There are a number of reasons why as a coach should look to Change-up your Drills. Many coaches over the course of several years will develop a Drill Bank, into which they add drills they have used and found to be beneficial. These drills while often providing a number of benefits for your team can become rather stale for the players and staff if utilised too heavily.
There is also the danger of the well-rehearsed drill becoming its own self-fulfilling reason for continuing to utilise that specific exercise. This means if a drill is focused on too much it can lose its benefit of acting as a tool to isolate certain tactics of the game of basketball. At the core of all drills should be a goal of leading to a more efficient game performance. Not just being able to perform a drill well.
Coaches should also be aware that when you change-up your drills you bring a breath of fresh air for your team and staff. Not to mention you can create a new and sharpened focus for your team. Depending on what you change and emphasise.
The first thing you can do as a change-up for your drills is to alter the focus from offense to defence or vice versa. Most drills are often explained and written focusing on one specific phase of play (offense or defence). But every drill does not have to be exclusively this way; many can just as easily be changed to focus on the other phase of play.
A second option you can use to change-up your drills is to time each drill to maximise repetitions. Most drills once you become familiar with the pattern can be sped up or slowed down to achieve certain goals. A way of bringing a different intensity to the execution of the drill is to ask for more repetitions then usually performed. This is a great technique for instilling urgency into your players and creating artificial pressure when performing activities.
Many drills focus on achieving a certain score or reaching a target first that is related to points. To change-up your drills why not focus on a defensive target. You might state the winning team is the first to make three stops in a row. Alternatively, the winning team might be the first group to get a defensive rebound, steal and take a charge.
Wan to challenge your offensive players more as you change-up your drills? Limit the amount of dribbles an offensive player can use once they have the ball. A very simple strategy, but very effective in making your offensive players become efficient in using their dribbles. This is great for junior and senior teams alike. One dribble is all that is needed for senior players at the three-point line to attack the basket. Anymore creates bad habits like wasting time with the ball or over dribbling.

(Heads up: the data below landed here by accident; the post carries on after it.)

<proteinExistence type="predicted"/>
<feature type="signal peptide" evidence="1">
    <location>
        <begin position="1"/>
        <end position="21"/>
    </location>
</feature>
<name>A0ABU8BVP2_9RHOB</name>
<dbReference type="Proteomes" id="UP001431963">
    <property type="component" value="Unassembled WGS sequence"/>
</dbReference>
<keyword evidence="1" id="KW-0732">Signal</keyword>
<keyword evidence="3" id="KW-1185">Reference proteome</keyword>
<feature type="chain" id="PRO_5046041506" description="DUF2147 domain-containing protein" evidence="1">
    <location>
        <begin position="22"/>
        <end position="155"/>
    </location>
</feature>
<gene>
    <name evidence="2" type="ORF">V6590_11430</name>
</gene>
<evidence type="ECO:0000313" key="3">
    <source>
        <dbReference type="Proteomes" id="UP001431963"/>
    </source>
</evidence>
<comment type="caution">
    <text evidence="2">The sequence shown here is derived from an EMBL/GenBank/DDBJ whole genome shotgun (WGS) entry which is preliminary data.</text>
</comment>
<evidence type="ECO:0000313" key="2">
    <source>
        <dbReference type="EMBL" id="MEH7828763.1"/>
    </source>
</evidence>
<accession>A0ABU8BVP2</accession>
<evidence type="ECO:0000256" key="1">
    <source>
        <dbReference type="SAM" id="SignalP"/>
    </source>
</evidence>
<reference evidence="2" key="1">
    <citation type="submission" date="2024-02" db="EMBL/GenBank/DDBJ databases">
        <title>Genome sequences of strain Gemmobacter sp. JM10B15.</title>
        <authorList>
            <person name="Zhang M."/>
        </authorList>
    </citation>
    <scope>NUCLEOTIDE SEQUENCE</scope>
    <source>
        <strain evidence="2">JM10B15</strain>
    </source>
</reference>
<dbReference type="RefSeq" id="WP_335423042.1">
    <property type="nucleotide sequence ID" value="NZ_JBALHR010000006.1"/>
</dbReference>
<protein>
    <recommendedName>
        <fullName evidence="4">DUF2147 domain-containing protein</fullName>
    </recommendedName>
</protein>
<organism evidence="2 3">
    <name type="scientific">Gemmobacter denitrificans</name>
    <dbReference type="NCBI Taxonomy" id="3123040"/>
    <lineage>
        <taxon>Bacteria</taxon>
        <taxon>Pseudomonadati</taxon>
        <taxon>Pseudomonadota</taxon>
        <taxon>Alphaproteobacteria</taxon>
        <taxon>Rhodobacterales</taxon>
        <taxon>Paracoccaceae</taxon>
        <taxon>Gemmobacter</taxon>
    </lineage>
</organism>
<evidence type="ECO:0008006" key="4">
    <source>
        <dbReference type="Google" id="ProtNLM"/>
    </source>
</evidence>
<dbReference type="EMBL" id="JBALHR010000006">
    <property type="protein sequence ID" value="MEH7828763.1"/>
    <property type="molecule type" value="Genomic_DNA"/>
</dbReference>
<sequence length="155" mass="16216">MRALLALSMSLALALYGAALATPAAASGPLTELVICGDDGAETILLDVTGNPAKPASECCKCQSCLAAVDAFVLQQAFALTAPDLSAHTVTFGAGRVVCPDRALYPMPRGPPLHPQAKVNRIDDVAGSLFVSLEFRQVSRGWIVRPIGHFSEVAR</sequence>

A good way to challenge your offensive players further when you change-up your drills is to create rules within drills for help defence to engage as a an additional defender. This is good for creating game like situations for your offensive players to play against. By adding a help defender you can also emphasis rules under which your defenders should engage an offensive player and when they should not. When first starting out with this technique, be sure to create help rules for your defenders which limit their movement otherwise the offense will become overwhelmed and this can be more damaging and helpful. As the offense becomes more and more effective you can vary your help defence rules to allow for greater pressure on the offensive player.
Always a good strategy to help with the change-up of your drills is to restrict the space your offensive players can utilise within the drill. Limiting the areas the offense can utilise is a good way to mimic game like scenarios where help defenders would normally engage. Another benefit of this strategy is will help your offensive players become comfortable in playing in tight and crowded spaces with defensive players. This is a great strategy for many options out of the two player game where space is always at a premium.
Another option to change-up your drills is to make every exercise a competitive situation. This is a fantastic technique for adding extra intensity and making each drill a challenge for your players. It also represents a shift in your focus from running drills for drills sake, to preparing for game situations every moment of every training session. An example of this point in action, is during a shooting drill have the rebounder pass to the next shooter and then close-out to the ball. In this scenario you can play until the shot, or even extend the play to include boxing-out and rebounding of the shot.
Finally, consider adding multiple possessions to change-up your drill repetitions. This works best if you are able to create a situation where the players can play continuously. You do not have to play in the full court; this can be achieved in the half court just as well. By adding this change-up to your drill you will find it exposes a whole range of different areas to work on with your players.
As a coach you should be looking to create a comprehensive drill bank to draw from that allows you not to over use your drills in training. However, ever coach has their favourite activities they will like to run during their training sessions. But using the change-ups listed above should help keep your drills fresh and stimulating for your players.